Take Note

January 20, 1999 2 min read

Moose cooks

When educators in Wasilla, Alaska, were searching for a science curriculum that students at the local alternative high school could incorporate into their daily lives, they had to look no further than the side of the road.

That’s where about 30 students in Tim Lundt’s biology class first encountered a dead 2-year-old cow moose. They decided to use the animal for several yearlong science projects that included making moose jerky, reassembling the moose’s skeleton, and writing and marketing a “Moose in a Pot” cookbook.

“A lot of these kids rely on moose as a part of their diet,” said Mr. Lundt, who paid for the project with a $5,000 grant from the Alaska Science and Technology Foundation. “We taught them everything from butchering to canning to wrapping.”

Senior Carolyn Laliberte said even the more delicate aspects of the project were interesting. “Putting the moose together was frustrating. You had to stand there for 20 minutes just holding the bones,” the 18-year-old said. “But I learned so much more than I would have from a book.”

Students at the 200-student high school then gathered recipes for moose meat from relatives and teachers to incorporate into their cookbook. So far, it has sold more than 300 copies at $13 each. Proceeds from the sales of the book, which shares such favorites as moose spaghetti, will be applied to future school projects.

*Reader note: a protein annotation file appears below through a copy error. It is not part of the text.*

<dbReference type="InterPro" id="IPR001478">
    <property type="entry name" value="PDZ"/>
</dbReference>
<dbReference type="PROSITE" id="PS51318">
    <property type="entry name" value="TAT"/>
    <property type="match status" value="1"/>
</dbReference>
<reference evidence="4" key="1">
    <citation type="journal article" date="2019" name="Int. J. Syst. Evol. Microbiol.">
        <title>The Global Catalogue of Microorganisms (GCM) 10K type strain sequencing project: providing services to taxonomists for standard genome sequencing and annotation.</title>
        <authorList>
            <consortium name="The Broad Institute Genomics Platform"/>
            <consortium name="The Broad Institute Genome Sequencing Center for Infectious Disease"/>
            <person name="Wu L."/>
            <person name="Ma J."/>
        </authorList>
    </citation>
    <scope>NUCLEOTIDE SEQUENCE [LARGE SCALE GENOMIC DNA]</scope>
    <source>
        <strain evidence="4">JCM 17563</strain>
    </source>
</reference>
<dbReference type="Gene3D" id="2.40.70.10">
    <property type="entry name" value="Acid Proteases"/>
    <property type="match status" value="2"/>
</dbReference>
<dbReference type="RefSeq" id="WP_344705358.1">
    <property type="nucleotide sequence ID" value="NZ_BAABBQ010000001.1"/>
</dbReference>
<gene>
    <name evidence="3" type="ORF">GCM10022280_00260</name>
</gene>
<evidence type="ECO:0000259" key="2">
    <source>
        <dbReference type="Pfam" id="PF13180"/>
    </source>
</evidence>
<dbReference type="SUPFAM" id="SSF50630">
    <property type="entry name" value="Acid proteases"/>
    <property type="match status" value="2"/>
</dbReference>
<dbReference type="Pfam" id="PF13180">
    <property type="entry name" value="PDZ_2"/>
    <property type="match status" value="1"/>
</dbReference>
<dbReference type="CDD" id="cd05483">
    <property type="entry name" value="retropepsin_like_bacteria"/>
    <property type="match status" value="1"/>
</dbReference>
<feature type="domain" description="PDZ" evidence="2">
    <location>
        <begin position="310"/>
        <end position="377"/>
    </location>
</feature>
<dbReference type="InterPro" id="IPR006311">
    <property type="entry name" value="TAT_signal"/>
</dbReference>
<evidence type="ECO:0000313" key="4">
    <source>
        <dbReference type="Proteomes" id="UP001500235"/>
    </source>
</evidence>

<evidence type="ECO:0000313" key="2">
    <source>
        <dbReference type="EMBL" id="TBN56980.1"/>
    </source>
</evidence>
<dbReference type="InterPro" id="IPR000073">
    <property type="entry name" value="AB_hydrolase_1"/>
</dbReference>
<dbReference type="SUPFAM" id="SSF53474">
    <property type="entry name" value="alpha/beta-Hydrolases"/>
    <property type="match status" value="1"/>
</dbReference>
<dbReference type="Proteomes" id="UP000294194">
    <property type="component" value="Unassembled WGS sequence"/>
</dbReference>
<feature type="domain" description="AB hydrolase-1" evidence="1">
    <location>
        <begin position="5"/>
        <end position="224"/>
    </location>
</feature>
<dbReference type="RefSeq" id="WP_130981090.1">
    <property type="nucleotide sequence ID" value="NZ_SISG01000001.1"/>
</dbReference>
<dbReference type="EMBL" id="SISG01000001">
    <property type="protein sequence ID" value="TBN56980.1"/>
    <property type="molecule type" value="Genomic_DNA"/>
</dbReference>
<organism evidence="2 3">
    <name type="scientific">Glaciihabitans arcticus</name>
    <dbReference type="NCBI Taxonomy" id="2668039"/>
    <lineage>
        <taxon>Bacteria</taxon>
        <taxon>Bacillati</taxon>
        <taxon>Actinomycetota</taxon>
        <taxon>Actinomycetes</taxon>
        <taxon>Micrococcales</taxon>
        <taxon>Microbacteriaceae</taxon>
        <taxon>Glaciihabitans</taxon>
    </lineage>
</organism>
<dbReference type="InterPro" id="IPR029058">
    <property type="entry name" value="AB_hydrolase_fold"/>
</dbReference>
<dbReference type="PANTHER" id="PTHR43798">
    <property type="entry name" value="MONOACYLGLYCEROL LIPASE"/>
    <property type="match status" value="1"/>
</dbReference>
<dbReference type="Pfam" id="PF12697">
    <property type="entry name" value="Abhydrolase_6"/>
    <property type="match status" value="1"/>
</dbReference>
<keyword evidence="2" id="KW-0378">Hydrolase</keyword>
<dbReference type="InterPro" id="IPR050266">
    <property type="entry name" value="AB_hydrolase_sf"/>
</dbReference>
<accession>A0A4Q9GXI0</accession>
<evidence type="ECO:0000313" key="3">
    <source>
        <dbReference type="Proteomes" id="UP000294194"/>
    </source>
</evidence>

Small books

It took seven years for teacher Jo Anne Kay to organize a trip to Yellowstone National Park for her students, but only a few weeks to publish the poems and stories chronicling their adventure.

Thanks to Chapbooks for Learning, based in New York City and Boston, Ms. Kay’s 5th graders at Tetonia Elementary School north of Idaho Falls, Idaho, and students at some 60 other schools throughout the country have delighted in seeing their names, and their writing, in print.

Founded last year, Chapbooks for Learning helps schools create their own paperback anthologies filled with the poetry, stories, journal entries, and literary meanderings students produced for class assignments. Low-cost technology has made the endeavor more affordable.

The books, which participating teachers say have proved to be strong motivators for getting students to take writing seriously and have been the basis for long-term writing projects, are often produced for only about $250 for a minimum order of 50 books.

--Jessica L. Sandham & Kathleen Kennedy Manzo

A version of this article appeared in the January 20, 1999 edition of Education Week